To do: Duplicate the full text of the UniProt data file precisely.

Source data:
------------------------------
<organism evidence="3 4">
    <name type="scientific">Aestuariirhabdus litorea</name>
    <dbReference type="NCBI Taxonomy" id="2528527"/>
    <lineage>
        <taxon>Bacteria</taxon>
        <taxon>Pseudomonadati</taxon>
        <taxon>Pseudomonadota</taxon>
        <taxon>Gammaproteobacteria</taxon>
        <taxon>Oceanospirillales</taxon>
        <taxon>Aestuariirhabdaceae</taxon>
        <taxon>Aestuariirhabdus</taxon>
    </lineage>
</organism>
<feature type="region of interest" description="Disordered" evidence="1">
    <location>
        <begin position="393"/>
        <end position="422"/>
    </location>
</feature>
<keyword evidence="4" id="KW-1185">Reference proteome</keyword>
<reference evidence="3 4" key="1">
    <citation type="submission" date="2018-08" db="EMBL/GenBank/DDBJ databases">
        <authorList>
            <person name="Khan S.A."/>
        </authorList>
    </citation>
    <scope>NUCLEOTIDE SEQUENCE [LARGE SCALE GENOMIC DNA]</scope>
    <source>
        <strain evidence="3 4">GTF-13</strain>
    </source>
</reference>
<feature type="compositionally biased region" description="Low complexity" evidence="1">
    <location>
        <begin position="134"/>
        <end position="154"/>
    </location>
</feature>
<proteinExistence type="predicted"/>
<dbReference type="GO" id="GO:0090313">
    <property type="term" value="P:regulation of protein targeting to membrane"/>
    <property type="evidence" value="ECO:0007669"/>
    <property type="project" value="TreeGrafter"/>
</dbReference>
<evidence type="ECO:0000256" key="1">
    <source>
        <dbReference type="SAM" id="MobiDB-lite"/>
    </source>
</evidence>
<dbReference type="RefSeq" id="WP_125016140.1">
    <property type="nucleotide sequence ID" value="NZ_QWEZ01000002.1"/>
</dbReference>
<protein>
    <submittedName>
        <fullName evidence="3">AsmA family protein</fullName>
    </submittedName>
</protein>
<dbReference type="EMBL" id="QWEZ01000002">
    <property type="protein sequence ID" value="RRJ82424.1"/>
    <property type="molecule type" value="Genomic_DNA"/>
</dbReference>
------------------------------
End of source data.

<organism evidence="3 4">
    <name type="scientific">Aestuariirhabdus litorea</name>
    <dbReference type="NCBI Taxonomy" id="2528527"/>
    <lineage>
        <taxon>Bacteria</taxon>
        <taxon>Pseudomonadati</taxon>
        <taxon>Pseudomonadota</taxon>
        <taxon>Gammaproteobacteria</taxon>
        <taxon>Oceanospirillales</taxon>
        <taxon>Aestuariirhabdaceae</taxon>
        <taxon>Aestuariirhabdus</taxon>
    </lineage>
</organism>
<feature type="region of interest" description="Disordered" evidence="1">
    <location>
        <begin position="393"/>
        <end position="422"/>
    </location>
</feature>
<keyword evidence="4" id="KW-1185">Reference proteome</keyword>
<reference evidence="3 4" key="1">
    <citation type="submission" date="2018-08" db="EMBL/GenBank/DDBJ databases">
        <authorList>
            <person name="Khan S.A."/>
        </authorList>
    </citation>
    <scope>NUCLEOTIDE SEQUENCE [LARGE SCALE GENOMIC DNA]</scope>
    <source>
        <strain evidence="3 4">GTF-13</strain>
    </source>
</reference>
<feature type="compositionally biased region" description="Low complexity" evidence="1">
    <location>
        <begin position="134"/>
        <end position="154"/>
    </location>
</feature>
<proteinExistence type="predicted"/>
<dbReference type="GO" id="GO:0090313">
    <property type="term" value="P:regulation of protein targeting to membrane"/>
    <property type="evidence" value="ECO:0007669"/>
    <property type="project" value="TreeGrafter"/>
</dbReference>
<evidence type="ECO:0000256" key="1">
    <source>
        <dbReference type="SAM" id="MobiDB-lite"/>
    </source>
</evidence>
<dbReference type="RefSeq" id="WP_125016140.1">
    <property type="nucleotide sequence ID" value="NZ_QWEZ01000002.1"/>
</dbReference>
<protein>
    <submittedName>
        <fullName evidence="3">AsmA family protein</fullName>
    </submittedName>
</protein>
<dbReference type="EMBL" id="QWEZ01000002">
    <property type="protein sequence ID" value="RRJ82424.1"/>
    <property type="molecule type" value="Genomic_DNA"/>
</dbReference>